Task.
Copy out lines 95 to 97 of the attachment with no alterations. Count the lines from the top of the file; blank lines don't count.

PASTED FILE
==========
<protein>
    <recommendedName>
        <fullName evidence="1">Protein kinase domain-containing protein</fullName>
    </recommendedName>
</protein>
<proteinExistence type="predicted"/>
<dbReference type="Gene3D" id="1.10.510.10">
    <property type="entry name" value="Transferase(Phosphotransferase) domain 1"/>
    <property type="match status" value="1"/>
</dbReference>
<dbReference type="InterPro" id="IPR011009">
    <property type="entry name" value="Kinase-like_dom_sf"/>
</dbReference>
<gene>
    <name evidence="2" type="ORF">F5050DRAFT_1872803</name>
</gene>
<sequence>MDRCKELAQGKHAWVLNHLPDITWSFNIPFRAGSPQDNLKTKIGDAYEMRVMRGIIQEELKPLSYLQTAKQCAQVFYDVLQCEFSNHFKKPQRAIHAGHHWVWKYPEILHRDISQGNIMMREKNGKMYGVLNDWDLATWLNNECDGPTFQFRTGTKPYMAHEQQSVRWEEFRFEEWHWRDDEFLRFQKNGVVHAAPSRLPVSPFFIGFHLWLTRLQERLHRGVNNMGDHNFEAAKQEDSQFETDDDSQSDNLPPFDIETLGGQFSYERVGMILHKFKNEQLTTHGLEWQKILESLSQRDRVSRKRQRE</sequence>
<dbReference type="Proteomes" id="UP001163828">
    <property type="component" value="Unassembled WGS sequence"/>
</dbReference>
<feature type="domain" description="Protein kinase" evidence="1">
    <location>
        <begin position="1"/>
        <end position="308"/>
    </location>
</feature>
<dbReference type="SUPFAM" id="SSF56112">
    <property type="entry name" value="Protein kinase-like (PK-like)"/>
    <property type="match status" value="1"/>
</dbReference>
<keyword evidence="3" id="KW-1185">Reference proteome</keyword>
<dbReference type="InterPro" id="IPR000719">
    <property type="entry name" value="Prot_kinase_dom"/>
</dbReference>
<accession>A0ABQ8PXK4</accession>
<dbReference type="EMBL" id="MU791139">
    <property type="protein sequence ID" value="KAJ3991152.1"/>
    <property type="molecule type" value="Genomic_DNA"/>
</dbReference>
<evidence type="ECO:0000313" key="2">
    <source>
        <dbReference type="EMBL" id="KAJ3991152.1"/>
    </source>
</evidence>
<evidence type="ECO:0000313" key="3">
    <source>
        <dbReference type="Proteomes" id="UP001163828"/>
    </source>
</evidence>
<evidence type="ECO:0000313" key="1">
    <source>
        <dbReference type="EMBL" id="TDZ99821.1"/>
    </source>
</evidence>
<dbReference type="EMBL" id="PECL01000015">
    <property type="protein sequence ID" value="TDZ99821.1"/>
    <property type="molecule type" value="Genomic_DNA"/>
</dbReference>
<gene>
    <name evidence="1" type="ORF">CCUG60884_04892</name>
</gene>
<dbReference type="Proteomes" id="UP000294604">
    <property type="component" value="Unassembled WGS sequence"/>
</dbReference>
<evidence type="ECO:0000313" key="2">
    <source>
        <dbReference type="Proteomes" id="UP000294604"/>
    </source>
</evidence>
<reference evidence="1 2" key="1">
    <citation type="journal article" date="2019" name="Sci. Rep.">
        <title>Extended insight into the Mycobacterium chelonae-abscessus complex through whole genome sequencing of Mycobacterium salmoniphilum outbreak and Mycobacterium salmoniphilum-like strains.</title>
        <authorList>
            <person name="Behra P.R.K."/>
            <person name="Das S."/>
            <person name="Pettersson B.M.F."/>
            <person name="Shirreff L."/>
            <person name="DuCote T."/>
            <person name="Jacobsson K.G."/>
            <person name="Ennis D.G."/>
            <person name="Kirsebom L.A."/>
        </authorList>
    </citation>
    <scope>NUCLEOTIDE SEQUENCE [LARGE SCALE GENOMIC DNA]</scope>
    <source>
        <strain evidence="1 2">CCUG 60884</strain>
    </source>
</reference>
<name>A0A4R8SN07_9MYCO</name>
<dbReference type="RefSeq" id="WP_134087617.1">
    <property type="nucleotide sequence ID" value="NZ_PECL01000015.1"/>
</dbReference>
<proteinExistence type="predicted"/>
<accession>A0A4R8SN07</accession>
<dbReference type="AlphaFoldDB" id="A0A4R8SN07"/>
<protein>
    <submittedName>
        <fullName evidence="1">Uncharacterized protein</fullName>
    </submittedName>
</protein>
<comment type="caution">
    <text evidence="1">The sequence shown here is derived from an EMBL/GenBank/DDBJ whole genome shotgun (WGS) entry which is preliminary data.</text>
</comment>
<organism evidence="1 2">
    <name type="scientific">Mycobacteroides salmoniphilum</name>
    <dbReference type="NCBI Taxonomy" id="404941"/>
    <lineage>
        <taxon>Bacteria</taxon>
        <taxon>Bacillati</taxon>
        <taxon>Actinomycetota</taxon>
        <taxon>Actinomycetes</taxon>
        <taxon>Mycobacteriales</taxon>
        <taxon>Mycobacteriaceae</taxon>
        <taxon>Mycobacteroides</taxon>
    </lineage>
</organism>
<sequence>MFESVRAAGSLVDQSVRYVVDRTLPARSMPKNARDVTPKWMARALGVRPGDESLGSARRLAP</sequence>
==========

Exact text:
<dbReference type="AlphaFoldDB" id="A0A4R8SN07"/>
<protein>
    <submittedName>